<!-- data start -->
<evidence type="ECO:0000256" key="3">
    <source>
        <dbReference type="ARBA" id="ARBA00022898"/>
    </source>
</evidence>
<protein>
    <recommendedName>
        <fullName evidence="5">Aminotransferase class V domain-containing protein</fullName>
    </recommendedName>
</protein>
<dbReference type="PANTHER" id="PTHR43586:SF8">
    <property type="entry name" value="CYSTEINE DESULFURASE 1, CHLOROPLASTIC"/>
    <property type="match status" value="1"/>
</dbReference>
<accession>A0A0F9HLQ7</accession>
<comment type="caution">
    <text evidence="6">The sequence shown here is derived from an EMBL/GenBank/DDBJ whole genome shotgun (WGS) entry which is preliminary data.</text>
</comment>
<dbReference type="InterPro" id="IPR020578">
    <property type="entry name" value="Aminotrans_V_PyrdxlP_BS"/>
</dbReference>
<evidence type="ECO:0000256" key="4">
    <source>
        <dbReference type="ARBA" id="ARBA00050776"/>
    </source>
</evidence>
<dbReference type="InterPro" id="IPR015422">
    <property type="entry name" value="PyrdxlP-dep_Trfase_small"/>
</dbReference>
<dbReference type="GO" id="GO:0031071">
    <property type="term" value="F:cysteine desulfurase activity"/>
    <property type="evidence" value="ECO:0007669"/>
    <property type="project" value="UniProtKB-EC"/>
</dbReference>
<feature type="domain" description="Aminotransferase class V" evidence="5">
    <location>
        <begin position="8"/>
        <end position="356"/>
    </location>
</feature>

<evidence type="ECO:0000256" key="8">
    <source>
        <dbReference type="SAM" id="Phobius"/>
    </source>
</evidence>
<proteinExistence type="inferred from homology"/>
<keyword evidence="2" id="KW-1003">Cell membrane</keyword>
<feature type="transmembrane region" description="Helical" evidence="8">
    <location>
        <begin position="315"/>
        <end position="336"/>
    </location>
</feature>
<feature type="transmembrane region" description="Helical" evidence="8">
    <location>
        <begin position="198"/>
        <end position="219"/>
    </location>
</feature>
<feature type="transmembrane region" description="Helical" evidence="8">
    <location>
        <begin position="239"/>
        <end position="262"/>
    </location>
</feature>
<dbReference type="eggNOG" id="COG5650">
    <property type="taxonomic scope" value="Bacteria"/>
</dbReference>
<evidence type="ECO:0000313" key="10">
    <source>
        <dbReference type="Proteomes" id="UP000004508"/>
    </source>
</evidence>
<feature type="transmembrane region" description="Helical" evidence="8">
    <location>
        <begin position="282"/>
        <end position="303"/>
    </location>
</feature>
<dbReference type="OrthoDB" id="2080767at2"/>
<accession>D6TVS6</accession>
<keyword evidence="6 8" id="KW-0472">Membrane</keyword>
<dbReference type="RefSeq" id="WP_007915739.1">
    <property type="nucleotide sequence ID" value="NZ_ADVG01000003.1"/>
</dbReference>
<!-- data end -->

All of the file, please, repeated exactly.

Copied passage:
<evidence type="ECO:0000256" key="3">
    <source>
        <dbReference type="ARBA" id="ARBA00022898"/>
    </source>
</evidence>
<protein>
    <recommendedName>
        <fullName evidence="5">Aminotransferase class V domain-containing protein</fullName>
    </recommendedName>
</protein>
<dbReference type="PANTHER" id="PTHR43586:SF8">
    <property type="entry name" value="CYSTEINE DESULFURASE 1, CHLOROPLASTIC"/>
    <property type="match status" value="1"/>
</dbReference>
<accession>A0A0F9HLQ7</accession>
<comment type="caution">
    <text evidence="6">The sequence shown here is derived from an EMBL/GenBank/DDBJ whole genome shotgun (WGS) entry which is preliminary data.</text>
</comment>
<dbReference type="InterPro" id="IPR020578">
    <property type="entry name" value="Aminotrans_V_PyrdxlP_BS"/>
</dbReference>
<evidence type="ECO:0000256" key="4">
    <source>
        <dbReference type="ARBA" id="ARBA00050776"/>
    </source>
</evidence>
<dbReference type="InterPro" id="IPR015422">
    <property type="entry name" value="PyrdxlP-dep_Trfase_small"/>
</dbReference>
<dbReference type="GO" id="GO:0031071">
    <property type="term" value="F:cysteine desulfurase activity"/>
    <property type="evidence" value="ECO:0007669"/>
    <property type="project" value="UniProtKB-EC"/>
</dbReference>
<feature type="domain" description="Aminotransferase class V" evidence="5">
    <location>
        <begin position="8"/>
        <end position="356"/>
    </location>
</feature>

<evidence type="ECO:0000256" key="8">
    <source>
        <dbReference type="SAM" id="Phobius"/>
    </source>
</evidence>
<proteinExistence type="inferred from homology"/>
<keyword evidence="2" id="KW-1003">Cell membrane</keyword>
<feature type="transmembrane region" description="Helical" evidence="8">
    <location>
        <begin position="315"/>
        <end position="336"/>
    </location>
</feature>
<feature type="transmembrane region" description="Helical" evidence="8">
    <location>
        <begin position="198"/>
        <end position="219"/>
    </location>
</feature>
<feature type="transmembrane region" description="Helical" evidence="8">
    <location>
        <begin position="239"/>
        <end position="262"/>
    </location>
</feature>
<dbReference type="eggNOG" id="COG5650">
    <property type="taxonomic scope" value="Bacteria"/>
</dbReference>
<evidence type="ECO:0000313" key="10">
    <source>
        <dbReference type="Proteomes" id="UP000004508"/>
    </source>
</evidence>
<feature type="transmembrane region" description="Helical" evidence="8">
    <location>
        <begin position="282"/>
        <end position="303"/>
    </location>
</feature>
<dbReference type="OrthoDB" id="2080767at2"/>
<accession>D6TVS6</accession>
<keyword evidence="6 8" id="KW-0472">Membrane</keyword>
<dbReference type="RefSeq" id="WP_007915739.1">
    <property type="nucleotide sequence ID" value="NZ_ADVG01000003.1"/>
</dbReference>